Erin Borla 23:58
Well, and it’s interesting, because what I’m hearing is the the quantitative data is really important in the beginning, but the qualitative data is what the most important piece is throughout the process. So when we look at traditional foundation reporting of just based on numbers and impact, I mean, what we hear about rural is scalability, right, well, how do you scale it, how do you scale it, we just look at the numbers. But the reality is when you look at, okay, here’s the issue, now let’s try these problems and talk through it and then let’s look at that qualitative data, see how we can pivot and shift and then, then re-examine the numbers further down the line.

Wynn Rosser 24:39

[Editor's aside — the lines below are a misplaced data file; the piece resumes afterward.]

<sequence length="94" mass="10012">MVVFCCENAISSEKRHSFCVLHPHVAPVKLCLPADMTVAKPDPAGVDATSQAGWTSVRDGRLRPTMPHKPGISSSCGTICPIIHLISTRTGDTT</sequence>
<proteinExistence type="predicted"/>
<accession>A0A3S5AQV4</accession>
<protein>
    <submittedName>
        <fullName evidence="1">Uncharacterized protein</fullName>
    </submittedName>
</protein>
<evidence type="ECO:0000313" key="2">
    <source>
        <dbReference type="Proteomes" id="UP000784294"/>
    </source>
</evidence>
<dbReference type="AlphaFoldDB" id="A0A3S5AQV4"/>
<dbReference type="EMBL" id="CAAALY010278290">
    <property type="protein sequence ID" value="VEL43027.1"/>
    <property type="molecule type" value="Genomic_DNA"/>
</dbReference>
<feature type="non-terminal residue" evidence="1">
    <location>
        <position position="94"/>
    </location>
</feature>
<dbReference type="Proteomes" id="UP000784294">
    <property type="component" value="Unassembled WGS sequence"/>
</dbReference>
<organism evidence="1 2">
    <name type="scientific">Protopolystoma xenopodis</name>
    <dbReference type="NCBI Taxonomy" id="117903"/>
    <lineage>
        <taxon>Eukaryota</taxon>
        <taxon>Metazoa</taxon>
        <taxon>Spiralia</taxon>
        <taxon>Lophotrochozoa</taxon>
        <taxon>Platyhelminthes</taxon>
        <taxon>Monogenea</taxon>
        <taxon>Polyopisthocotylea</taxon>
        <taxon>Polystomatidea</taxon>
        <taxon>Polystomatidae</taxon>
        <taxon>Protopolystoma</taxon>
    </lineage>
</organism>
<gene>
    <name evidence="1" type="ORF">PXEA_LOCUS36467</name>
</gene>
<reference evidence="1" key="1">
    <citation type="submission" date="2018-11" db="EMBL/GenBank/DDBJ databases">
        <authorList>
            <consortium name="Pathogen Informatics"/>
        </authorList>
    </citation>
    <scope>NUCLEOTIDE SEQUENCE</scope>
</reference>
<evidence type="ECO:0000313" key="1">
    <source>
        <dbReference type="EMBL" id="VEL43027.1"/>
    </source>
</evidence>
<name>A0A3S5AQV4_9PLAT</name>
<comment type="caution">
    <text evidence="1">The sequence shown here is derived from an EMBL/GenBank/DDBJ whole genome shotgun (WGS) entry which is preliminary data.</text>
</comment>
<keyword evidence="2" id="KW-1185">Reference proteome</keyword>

So there’s certainly their milestones along the way. Some of that is quantitative, some of it qualitative, I think the, the experience of what it’s like trying to do something new and different on a different scale. You have to be open to the conversation and the experiences so that yeah, that that qualitative piece of talking to people and realizing that the experience of one person may be different from the experience of another, and not trying to generalize too much from one district to the other. And but then also bringing those in the early literacy example. We’re bringing the districts together that are doing that work, so they can learn from each other. And for sure, the conversation, the qualitative piece comes through there. And then then, you know, what are those quantitative milestones that we’re working on from, you know, periodic basis to periodic basis that helps us understand if we’re on the right track or not from from an outcomes perspective, but it’s, it’s more than just a number on a spreadsheet once a year, for sure. And you know, the scale, you know, we hear, we can’t get to scale in a rural area, we hear that a lot. And I think that people just have a misunderstanding of what scale is. Scale is numerator over denominator. And I would argue, you can get to scale a lot faster in rural communities, because rural leaders are going to show up, they’ll have a conversation about what needs to be done, they’ll make a commitment to go back to their, their office or their home organization, to do something, they will then go back and do it, and they’ll call you back. They’ll take your calls. And you know what, I think there’s just again, that level of leadership and, and ownership of what happens in their home community allows us to get get things done in a way that that some of that large bureaucracy and in larger communities may may keep you from being able to do so, you know, having fewer decision makers sometimes helps you get to scale faster. And so I think there’s just a misunderstanding of what scale actually is. People confuse it for absolute numbers. And then, so then that goes back to that earlier thing we talked about, which is, you know, are there enough of you to matter, does it does it really matter if a certain number of people don’t have a service? And that gets back to that, you know, just kind of basic human respect for people wherever they are, and the services they deserve to have. And so confusing absolute numbers with scale is a mistake that gets made a lot.